Additionally, Mexico has more than 70 companies already settled and working in the country – most of them international and private equity funds- that have initiated their investment processes in its assets obtained for the exploration and exploitation of blocks or fields. The hydrocarbon experience is quite similar in the electric sector and in the alternative or clean energies. The contracts approved by the state and signed by the companies winners in the bid processes, have specific clauses that considers risk situations for the investors, and propose options to solve them. From political to catastrophic events were considered, and unlikely situations will trigger those options to correct or take the actions necessaries to protect the parties involved.
One important issue mentioned during the political campaign was related to the amount of budget required for Pemex Exploration & Production (E&P) to increase the current levels of production from 1.95 MMBPD to more than 3.0 MMBPD. Although the round zero process assigned more than 80% of the 2P reserves existing in its allocations to Pemex E&P, the budget was not enough to meet the operational demands. For this reason the transition approach for Pemex has been considered the “Achilles heel” of the reform. We all know that maintaining the production capability and increase it, demands significant capital and recurrent expenses, which means more budget to execute, and that that was not the case for Pemex E & P.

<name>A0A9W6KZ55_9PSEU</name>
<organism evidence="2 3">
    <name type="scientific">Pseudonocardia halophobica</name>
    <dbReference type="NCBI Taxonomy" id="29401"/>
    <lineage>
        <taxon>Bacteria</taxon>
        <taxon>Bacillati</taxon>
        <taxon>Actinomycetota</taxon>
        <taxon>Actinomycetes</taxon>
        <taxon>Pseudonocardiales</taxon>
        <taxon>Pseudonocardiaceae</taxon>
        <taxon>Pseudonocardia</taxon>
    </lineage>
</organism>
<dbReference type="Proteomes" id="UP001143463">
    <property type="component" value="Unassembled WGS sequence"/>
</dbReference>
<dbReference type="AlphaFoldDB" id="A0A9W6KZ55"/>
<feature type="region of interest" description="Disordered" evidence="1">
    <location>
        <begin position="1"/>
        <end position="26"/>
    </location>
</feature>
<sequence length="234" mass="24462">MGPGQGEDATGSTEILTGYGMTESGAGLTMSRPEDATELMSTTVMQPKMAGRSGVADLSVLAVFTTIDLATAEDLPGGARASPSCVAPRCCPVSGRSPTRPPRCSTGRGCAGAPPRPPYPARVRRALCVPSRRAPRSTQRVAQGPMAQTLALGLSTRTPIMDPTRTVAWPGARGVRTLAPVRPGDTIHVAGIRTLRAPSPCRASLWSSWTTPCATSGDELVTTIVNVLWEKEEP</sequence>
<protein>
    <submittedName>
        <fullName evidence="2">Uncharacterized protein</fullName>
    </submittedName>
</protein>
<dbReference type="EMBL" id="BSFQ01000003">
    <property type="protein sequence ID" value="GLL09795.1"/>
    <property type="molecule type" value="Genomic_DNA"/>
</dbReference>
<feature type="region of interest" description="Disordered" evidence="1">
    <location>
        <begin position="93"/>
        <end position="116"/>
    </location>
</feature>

In 2012 the company had an annual budget that exceeded 20 billion dollars, and ever since it has gradually decreased. For the current year it represents about 50% of that amount, and certainly it is very difficult for any oil company to maintain a level of production growth with budget restrictions of this type. At the end, this budgetary insufficiency has been the main cause that has impacted the company operational capability, for meeting its exploration and production goals. In fact the company yearly objectives initially agreed with the government, had to be reviewed and adjusted, to the proportional budget received.